Market jitters could benefit Australian growers

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A couple of weeks ago we took a look at feed grain prices, showing how strong world corn supplies were depressing global feed values, and hence feed grain prices here in Australia. With murmurs of a potential La Nina, it will be US corn and soybean crops that suffer, here we look at how this might create the next big price rally.

The Bureau of Meteorology has copped a lot of heat in recent times over forecasts of hotter, dryer conditions in 2023 when for many areas of Australia, mild and wetter conditions prevailed.  Regardless, the BOM is still the place to find climate forecasts. 

The most recent (‘Climate Driver Update) released last week (read here) shows the average of international model forecasts are currently sitting at Neutral for June.  We can see that the dial is swinging back from El Nino toward neutral over the coming four months.

A neutral average forecast suggests that some models are pointing towards La Nina, and others remaining in the El Nino range, so it would seem climate forecasts are showing no real consistency at the moment.

While La Nina historically produces big crops here, across the Pacific it has the opposite impact.  Figure 1 shows global grain production over the last 18 years.  When La Nina was in action in 2022-23 we can see that global grain production dropped away from a record high.  The record high was set in a La Nina year though, so like El Nino, the impact is not consistent or assured.

Argentina, Brazil, and the US account for 43% of world corn production outside of China.  Figure 1 shows corn is the world’s largest grain crop, and as such impacts prices of all grain commodities.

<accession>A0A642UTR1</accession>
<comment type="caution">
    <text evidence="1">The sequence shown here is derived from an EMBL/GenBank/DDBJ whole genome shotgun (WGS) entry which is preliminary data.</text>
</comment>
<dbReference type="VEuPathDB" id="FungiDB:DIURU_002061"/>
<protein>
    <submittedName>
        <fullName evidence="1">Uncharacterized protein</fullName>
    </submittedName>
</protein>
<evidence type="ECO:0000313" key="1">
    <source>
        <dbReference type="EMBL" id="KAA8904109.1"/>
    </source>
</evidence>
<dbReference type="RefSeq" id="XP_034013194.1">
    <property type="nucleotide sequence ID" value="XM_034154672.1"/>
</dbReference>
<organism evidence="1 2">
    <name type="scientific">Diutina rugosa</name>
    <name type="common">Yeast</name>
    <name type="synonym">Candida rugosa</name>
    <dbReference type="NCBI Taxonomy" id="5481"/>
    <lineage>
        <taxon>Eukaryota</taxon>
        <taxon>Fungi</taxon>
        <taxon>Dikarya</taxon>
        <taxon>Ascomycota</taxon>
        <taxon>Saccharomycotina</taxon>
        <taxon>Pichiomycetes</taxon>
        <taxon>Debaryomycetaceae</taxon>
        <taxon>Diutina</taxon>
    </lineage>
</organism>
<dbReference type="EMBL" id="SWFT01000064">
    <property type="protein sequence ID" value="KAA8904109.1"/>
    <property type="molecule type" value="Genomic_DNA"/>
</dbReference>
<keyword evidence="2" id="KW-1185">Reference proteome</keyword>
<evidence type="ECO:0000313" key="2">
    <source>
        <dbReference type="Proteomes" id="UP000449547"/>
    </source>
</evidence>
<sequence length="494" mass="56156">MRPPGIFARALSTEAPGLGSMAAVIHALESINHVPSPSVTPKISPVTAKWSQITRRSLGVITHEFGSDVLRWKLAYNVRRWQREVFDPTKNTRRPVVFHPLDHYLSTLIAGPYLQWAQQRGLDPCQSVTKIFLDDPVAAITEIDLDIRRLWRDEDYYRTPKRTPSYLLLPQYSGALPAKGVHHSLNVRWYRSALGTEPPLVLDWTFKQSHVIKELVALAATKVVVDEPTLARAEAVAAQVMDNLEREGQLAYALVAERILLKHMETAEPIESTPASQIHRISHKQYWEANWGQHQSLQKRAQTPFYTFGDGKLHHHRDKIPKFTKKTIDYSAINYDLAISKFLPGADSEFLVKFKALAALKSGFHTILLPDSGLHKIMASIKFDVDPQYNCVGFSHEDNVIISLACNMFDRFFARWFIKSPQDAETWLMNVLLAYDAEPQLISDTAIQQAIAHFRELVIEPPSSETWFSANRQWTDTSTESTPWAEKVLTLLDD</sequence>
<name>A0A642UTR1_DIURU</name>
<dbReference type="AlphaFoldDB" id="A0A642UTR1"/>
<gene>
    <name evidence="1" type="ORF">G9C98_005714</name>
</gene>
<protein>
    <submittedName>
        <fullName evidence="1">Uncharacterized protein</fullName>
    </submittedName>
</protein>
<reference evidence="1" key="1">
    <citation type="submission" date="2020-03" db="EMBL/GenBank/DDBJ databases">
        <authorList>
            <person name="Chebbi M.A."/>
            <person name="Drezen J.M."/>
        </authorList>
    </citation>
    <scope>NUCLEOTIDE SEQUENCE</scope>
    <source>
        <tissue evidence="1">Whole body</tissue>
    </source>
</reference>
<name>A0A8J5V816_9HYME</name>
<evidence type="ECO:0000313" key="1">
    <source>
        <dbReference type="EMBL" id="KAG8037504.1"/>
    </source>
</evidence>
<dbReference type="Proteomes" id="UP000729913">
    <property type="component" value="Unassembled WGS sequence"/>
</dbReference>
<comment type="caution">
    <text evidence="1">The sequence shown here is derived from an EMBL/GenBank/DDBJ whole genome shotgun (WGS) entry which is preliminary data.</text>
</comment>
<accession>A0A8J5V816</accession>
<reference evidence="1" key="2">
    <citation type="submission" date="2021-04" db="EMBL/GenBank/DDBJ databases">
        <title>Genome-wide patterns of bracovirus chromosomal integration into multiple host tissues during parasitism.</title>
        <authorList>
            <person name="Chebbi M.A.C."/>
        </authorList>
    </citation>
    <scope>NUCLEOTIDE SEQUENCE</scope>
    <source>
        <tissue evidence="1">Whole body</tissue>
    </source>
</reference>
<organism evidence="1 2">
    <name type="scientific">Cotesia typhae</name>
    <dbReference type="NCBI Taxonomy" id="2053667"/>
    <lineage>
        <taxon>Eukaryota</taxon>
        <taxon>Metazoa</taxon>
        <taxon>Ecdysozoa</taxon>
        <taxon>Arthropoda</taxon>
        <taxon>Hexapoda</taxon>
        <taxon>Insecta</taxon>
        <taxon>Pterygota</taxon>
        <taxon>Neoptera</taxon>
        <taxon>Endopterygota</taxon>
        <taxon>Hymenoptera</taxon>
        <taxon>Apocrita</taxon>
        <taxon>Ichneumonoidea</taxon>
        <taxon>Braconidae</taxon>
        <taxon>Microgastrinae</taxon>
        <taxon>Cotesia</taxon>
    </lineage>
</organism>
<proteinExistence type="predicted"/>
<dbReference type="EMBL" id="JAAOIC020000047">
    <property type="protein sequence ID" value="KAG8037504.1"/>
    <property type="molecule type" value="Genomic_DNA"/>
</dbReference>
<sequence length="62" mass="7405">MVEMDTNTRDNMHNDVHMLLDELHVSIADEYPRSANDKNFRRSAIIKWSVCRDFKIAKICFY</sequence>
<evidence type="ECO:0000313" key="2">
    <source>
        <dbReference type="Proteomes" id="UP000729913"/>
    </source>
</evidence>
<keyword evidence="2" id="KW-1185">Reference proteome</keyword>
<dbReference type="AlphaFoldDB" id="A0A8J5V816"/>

Figure 2 shows corn and wheat futures contracts with two major corn rallies associated with La Nina years.  From July 2010 to January 2011 corn prices close to doubled on the back of production declines.  We saw a similar rally in August 2020.  Even though global corn production remained steady in the end, ever-increasing consumption saw corn prices more than double.

What does it mean?

While there is little evidence to suggest a La Nina is coming this year, we can see why markets get jittery at even the mention. Speculators certainly don’t want to be caught short in a La Nina market, while Australian growers, in general, will welcome a boost in world prices, and an associated bumper crop.

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Key Points

  • Climate models are pointing towards more neutral conditions in 2024.
  • Twice in the last 14 years La Nina has caused corn prices to double.
  • US grain markets get jittery at even the mention of La Nina.

Click on figure to expand

Click on figure to expand

Data sources: USDA, CME, Refinitiv, Mecardo

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